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Ashley Campbell, Alison Callahan, Raksha Urs, Ronald H Silverman, Michael Kazim; Compound Coherent Plane-Wave Ultrasound (CCPU) Imaging of Vascular Malformations in the Orbit. Invest. Ophthalmol. Vis. Sci. 2017;58(8):5144.
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All prior color-flow Doppler ultrasound studies of the eye has been performed with non-commercial units that exceed U.S. Food and Drug Administration (FDA) permissible ultrasonic energy limits when applied to the eye. Our aim is to study normal vascular anatomy and vascular malformations in the orbit using a novel ultrafast compound coherent plane-wave ultrasound (CCPU) device to produce power Doppler images that complies with FDA guidelines.
Using a Versonics (Verasonics, Inc., Kirkland, WA) Vantage 128 ultrasound engine and a user-developed MATLAB (The MathWorks, Inc., Natick, MA) program with a 5 MHz linear-array probe, CCPU data were collected on patients with vascular malformations and normal orbits. Real-time color-flow Doppler visualized orbital blood flow. Power Doppler images were produced by post-processing CCPU images acquired continuously for 2-seconds.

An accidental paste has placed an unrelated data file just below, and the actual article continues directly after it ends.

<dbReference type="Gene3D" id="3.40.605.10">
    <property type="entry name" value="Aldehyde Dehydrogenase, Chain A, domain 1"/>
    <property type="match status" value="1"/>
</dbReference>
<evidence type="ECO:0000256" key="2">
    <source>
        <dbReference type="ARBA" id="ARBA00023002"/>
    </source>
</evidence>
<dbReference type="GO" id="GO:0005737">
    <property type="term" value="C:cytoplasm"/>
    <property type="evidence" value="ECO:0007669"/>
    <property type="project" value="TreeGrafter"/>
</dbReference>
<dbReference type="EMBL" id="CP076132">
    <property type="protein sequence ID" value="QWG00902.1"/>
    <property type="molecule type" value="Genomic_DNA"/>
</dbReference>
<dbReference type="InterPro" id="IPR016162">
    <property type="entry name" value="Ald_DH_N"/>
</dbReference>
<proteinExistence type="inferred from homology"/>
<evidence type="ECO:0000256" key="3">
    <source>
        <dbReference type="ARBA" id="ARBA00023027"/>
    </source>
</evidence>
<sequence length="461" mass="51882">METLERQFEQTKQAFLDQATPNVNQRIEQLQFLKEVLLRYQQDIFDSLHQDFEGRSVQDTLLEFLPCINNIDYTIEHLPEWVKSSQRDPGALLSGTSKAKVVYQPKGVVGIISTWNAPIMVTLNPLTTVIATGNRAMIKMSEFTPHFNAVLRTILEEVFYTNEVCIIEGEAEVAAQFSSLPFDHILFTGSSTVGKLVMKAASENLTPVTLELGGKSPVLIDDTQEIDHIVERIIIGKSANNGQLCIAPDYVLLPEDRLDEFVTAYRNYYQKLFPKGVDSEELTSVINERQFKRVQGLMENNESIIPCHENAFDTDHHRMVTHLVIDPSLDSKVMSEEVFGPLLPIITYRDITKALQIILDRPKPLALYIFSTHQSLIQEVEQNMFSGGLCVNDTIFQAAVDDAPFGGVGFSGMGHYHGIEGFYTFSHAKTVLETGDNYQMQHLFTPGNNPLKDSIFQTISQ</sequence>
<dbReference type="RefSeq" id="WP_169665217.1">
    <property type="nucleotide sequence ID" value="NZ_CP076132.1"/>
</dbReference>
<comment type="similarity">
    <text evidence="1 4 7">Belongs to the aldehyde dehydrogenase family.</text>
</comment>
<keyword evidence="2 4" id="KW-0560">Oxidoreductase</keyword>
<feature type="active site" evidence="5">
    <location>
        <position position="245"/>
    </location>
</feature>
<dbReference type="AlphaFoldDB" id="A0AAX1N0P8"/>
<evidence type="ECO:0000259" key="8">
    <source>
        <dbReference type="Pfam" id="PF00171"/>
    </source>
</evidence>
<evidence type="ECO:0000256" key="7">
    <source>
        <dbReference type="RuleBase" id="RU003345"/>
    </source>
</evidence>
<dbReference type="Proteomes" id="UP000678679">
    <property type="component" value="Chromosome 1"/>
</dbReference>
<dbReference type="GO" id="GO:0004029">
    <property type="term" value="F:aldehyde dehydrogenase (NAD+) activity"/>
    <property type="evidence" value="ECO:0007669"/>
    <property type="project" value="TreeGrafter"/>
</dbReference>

CCPU was performed on seven orbits (2 normal, 2 venolymphatic malformations, 1 arterio-venous malformation, 1 cavernous hemangioma, 1 orbital varix). The power Doppler images corresponding to MRI imaging from four of the cases are highlighted (Figures 1-4). Preliminary results demonstrate that CCPU produces higher-resolution depiction of orbital blood flow compared to conventional color-Doppler technology for normal vascular anatomy and orbital vascular malformations. There is also increased sensitivity to slow flow. In addition, CCPU produces much higher resolution of vascular malformations, dilated vessels and areas of abnormal blood flow when compared to standard MRI imaging.
CCPU is unfocused on emission; instead, focusing is performed on received echo data. Consequently, the ultrasound intensity is substantially lower than in conventionally focused ultrasound linear array systems and it falls well within FDA guidelines. CCPU offers a new modality to better understand normal ocular vascular anatomy and complex vascular malformations. Information regarding blood flow in orbital lesions is a valuable aid to treatment planning.
This is an abstract that was submitted for the 2017 ARVO Annual Meeting, held in Baltimore, MD, May 7-11, 2017.
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